Singing the Burial Service, or Funeral - Part III


This article explains how to lead the singing of our burial service (funeral), from the Beatitudes to the graveside and burial.

But first I'd like to take a brief side-trip, and talk about the Christian view of death.

Pagan and Christian views of death

In ancient times, and even today in many traditional non-Christian cultures, dying was inevitable, and seen up close. Yet in the vast majority of these cultures, the dead were seen as a source of (at least potential) danger. They continued in existence, but it was not likely to be a happy one; they could continue to trouble the living, and sacrifices (such as drinks poured into the ground, or food laid out for them) were made to appease them and render them less troublesome. Burials were conducted far away from the ordinary places where people lived. The dead may have been loved in life, but in death they were feared.

This was tempered somewhat in Judaism; the God of Abraham, Isaac and Jacob was the God of the living and the dead. The Jewish sense of an afterlife was vague, but crucial to it all was God's protection, and how one lived during this life. Even the bones of the holy dead could bring healing (2 Kings 13:21), and when Judas Maccabaeus ordered that sacrifices be made for the sins of his soldiers who had died, the sacrifices were made not to the dead, but to God - just as sin-offerings were made for the living.

Then in his passion and resurrection, our Lord Jesus Christ put an end to the old fear of the dead. By "trampling down Death by death", he exposed sin and death as the true enemy of mankind;according to his teaching, death came into the world through sin, and was not the end of the story. The dead would rise again for judgment, but he assured his followers that those who believed in him would have eternal life.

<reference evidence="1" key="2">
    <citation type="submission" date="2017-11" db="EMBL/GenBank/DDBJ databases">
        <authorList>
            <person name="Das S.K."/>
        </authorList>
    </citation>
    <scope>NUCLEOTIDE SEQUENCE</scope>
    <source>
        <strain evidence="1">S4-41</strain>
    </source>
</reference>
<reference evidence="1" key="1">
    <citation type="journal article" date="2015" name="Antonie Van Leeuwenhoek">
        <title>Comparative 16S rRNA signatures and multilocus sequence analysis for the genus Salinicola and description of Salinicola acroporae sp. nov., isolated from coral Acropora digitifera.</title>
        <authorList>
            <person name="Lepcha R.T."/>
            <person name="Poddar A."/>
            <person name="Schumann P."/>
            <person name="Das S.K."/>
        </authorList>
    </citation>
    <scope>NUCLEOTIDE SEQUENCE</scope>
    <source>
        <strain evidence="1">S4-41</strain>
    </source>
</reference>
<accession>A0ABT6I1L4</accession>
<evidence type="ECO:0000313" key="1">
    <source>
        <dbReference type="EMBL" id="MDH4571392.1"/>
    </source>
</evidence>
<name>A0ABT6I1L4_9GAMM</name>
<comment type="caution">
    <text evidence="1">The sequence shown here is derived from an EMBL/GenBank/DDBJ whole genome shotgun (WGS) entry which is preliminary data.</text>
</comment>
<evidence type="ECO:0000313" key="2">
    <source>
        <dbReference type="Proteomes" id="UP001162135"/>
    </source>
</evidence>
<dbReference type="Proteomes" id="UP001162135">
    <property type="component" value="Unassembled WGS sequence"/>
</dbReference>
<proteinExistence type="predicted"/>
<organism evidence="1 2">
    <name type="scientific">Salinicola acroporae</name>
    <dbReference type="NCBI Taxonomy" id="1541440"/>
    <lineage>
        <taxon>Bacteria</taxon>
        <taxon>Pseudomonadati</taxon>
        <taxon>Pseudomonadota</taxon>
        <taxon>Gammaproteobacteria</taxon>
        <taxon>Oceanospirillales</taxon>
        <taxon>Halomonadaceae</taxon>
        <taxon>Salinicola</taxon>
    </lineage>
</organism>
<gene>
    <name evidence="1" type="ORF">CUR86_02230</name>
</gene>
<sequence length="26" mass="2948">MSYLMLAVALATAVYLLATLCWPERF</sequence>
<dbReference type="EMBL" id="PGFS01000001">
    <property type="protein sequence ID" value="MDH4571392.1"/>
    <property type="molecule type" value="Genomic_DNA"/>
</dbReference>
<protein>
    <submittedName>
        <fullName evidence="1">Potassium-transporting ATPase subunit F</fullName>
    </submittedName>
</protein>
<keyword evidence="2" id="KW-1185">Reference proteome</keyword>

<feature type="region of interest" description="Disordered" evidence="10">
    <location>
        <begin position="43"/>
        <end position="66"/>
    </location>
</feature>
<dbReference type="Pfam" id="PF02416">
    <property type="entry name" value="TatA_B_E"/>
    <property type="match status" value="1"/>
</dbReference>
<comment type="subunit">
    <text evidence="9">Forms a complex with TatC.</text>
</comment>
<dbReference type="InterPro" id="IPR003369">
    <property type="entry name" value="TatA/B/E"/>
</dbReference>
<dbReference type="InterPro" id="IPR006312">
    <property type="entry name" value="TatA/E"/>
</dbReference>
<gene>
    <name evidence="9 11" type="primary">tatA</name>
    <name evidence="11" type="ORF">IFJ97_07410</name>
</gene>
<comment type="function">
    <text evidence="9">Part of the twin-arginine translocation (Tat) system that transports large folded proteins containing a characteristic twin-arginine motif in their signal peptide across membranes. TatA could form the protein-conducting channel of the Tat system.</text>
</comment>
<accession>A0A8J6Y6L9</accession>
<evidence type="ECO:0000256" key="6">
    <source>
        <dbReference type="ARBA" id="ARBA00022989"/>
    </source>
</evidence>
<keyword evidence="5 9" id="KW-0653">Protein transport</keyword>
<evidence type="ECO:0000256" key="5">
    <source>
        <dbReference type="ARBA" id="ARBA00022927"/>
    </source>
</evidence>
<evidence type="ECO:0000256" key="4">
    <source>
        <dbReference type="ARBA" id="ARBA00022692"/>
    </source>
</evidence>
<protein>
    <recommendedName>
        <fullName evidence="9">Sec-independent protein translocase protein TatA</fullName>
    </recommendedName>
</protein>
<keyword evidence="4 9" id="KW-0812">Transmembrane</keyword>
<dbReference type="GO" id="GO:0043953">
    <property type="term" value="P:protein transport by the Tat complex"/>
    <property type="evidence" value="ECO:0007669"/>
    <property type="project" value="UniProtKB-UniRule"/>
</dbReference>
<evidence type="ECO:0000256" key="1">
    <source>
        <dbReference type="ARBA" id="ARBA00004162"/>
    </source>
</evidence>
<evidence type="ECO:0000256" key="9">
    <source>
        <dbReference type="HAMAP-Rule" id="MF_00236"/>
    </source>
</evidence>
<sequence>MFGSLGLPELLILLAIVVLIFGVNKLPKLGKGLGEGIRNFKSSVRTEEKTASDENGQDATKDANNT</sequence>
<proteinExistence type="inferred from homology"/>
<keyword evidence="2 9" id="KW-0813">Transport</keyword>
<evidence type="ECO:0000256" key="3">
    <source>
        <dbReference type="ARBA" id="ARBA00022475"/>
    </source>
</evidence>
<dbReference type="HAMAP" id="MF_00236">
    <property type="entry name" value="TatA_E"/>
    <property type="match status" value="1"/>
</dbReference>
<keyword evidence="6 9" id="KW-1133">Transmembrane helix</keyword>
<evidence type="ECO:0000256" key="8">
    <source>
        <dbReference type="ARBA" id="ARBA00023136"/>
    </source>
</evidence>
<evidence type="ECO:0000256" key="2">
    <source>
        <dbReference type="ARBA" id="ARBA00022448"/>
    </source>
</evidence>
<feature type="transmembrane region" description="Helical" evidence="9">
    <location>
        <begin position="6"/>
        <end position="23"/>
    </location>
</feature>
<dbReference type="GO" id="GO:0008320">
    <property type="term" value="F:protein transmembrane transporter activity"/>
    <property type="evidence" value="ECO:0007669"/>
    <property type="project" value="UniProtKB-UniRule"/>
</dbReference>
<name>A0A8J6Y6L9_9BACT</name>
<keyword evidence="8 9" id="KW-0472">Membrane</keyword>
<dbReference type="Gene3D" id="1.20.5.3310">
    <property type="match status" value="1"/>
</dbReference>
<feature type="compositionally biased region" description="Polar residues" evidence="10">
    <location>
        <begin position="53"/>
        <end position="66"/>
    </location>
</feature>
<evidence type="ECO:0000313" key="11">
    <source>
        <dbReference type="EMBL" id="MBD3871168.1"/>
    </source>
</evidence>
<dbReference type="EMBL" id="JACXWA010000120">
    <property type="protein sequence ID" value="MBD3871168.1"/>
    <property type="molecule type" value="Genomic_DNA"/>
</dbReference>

Early Christians lived under recurring threat of persecution, and so their funeral customs followed those of the culture by which they were surrounded. But there was crucial difference: they knew that death was not forever, and that those within the Church who died were alive in Christ. The living and the dead prayed for one another, and (with the angels and saints) formed one assembly in the sight of God. Thus, in the catacombs where Christians are buried, we find art showing the victory of Christ over death - along with inscriptions like that by the burial-place of a young Christian woman: "She is alive!" The dead are loved, and not feared, but prayers are made to God on their behalf.

Eventually the burial place was moved inside the town or city to the very grounds around the church, or even inside it. Even the bodies of those who died in Christ are holy, and they are buried in the place dedicated to God.

The early Christian funeral

We have no clear evidence of Christian funeral rituals until several centuries after persecutions had ended. But Father Alexander Schmemann, a famed Orthodox liturgical scholar and theologian, pointed out that the prayers we think of as the Panachida may have formed the earliest pattern of the Christian funeral:

This may seem far-fetched, but Father Schmemann makes the point that our most ancient funeral prayer is VERY close to the evangelical and patristic view of the dead, even having undertones from Judaism:

O God of spirits and of all flesh, you trampled death and broke the power of the devil and granted life to your world. Now grant rest, O Lord, to the soul of your servant (Name) in a place of light, joy, and peace where there is no pain, sorrow, nor mourning. As a good and loving God, forgive every sin committed by them in word, deed, or thought, since there is no one who lives and does not sin. You alone are without sin; your justice is eternal justice; and your word is truth. For you, O Christ our God, are the resurrection, the life, and the repose of your departed servant (Name), and we give glory to you, together with your eternal Father, and your all-holy, good, and life-creating Spirit, now and ever and forever.